Sweden is currently eyeing plans to generate 100% of its electricity from renewable energy sources by 2045 and, despite the fact the country is often without any sunlight during winter, the country’s energy agency is still considering the role of solar PV in its plans.
The Swedish energy agency, Energimyndigheten, recently published a report outlining five scenarios which would lead to fossil fuel-free power generation in Sweden.
The report explores the various technologies that would make up Sweden’s energy mix in a 100% renewable scenario, with hydropower providing around 70TWh of the 160 TWh of power Sweden expects to generate in 2045. In addition to 20TWh of annual net exports, the report also considers the role of onshore and offshore wind power, cogeneration, and solar PV.
“It will happen a lot in the next 20-30 years and we must focus on the overall political goals,” said Martin Johansson, analyst at the Swedish Energy Agency. “
We need to promote renewable electricity and flexibility on a general level, and we must take advantage of the opportunity for synergy. We do not want to get stuck in a specific technology track or suggest new production support, but there can be many solutions to the same challenge.”
The report envisaged several technology-specific scenarios. The contribution of solar could range from as little was 5TWh to as much as 25TWh – depending primarily on the role of wind energy in the country’s energy mix.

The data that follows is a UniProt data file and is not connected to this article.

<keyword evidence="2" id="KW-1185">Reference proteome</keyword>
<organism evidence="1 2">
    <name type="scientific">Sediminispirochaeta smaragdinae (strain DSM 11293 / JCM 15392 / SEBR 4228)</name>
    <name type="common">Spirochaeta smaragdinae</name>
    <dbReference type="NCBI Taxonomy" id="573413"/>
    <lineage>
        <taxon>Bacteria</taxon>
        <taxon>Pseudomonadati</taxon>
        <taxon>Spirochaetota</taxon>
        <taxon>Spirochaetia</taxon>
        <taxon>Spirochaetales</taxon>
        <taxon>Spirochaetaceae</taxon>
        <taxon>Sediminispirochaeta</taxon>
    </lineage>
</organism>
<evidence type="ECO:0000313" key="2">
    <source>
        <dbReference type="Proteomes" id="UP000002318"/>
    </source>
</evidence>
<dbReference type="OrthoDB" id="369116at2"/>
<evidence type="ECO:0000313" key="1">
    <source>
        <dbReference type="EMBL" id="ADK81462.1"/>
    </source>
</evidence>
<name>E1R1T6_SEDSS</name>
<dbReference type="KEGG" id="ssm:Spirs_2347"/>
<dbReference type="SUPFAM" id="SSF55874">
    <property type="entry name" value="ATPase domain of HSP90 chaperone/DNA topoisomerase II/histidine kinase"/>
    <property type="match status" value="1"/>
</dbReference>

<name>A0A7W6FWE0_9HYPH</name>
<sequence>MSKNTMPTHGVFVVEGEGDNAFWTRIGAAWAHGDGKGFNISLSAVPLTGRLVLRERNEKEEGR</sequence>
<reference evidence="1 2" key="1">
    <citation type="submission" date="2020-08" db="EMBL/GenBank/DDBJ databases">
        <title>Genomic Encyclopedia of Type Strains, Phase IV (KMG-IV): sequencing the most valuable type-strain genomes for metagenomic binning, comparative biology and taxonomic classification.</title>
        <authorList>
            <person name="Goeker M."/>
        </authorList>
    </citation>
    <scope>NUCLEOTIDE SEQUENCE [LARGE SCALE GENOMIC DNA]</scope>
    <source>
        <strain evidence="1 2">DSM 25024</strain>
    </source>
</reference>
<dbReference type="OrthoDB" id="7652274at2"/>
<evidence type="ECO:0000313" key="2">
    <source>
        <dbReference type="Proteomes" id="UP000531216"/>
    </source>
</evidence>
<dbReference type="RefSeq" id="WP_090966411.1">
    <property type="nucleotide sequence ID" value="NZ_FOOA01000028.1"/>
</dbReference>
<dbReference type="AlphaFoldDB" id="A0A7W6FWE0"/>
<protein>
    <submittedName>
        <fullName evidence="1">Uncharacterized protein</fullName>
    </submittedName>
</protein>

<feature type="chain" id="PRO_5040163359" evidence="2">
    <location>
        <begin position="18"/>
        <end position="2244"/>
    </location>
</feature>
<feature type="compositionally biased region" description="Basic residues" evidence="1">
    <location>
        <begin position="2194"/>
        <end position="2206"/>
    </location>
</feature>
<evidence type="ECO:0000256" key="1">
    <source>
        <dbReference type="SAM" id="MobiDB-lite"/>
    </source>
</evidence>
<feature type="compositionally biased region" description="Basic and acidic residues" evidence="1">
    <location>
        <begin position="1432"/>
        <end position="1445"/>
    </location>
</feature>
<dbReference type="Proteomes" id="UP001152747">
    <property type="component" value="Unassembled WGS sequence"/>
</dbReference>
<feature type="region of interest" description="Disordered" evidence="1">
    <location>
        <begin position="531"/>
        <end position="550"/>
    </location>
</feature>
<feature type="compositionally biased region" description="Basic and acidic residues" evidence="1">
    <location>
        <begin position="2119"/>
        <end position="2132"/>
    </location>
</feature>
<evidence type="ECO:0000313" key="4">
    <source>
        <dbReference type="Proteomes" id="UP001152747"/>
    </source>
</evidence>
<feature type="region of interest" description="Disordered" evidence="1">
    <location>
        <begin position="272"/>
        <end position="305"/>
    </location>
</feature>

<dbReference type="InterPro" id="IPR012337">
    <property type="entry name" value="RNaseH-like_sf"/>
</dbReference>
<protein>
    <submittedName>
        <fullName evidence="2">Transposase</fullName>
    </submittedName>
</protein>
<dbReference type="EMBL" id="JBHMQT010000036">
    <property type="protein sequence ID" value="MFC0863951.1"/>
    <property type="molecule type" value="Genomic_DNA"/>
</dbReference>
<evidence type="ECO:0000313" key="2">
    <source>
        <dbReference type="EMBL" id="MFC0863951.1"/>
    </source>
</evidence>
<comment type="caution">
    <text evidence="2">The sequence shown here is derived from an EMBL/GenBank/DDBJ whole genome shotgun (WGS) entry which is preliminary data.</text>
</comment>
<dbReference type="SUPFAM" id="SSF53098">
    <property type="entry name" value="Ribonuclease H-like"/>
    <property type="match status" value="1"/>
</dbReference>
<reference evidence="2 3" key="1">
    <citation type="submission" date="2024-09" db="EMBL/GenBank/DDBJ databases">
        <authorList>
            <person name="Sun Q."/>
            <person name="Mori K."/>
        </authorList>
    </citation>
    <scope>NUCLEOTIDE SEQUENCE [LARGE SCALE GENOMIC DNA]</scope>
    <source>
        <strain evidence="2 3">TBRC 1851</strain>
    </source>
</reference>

While offshore wind, focused in the south of the country, was analysed, the Swedish energy agency concluded that the most likely scenario would be based on evenly spread onshore wind (as compared to onshore wind focused in the north of the country).
Sweden currently boasts around 411MW of solar, as at the end of 2018, after installing 180MW in 2018, the country’s best year in terms of solar energy development.
However, Sweden’s solar capacity is forced to be located in the sunnier southern parts of the country. To increase its solar capacity to more than 20 GW for the 25 TWh solar scenario, it would require the country to install at least a gigawatt of new capacity a year through 2040.
Unsurprisingly, then, such an outcome would require a massive step forward, not only for the country’s solar industry, but for the country’s policy and populace.
There is currently significant opposition to large-scale solar parks in Sweden, which means that residential & commercial and industrial systems would have to supply the lion’s share of solar PV’s growth over the next two decades.
As part of this, the Energimyndigheten suggested mandating solar be installed on all new buildings – a policy it believes could help account for 30% of its solar ambitions.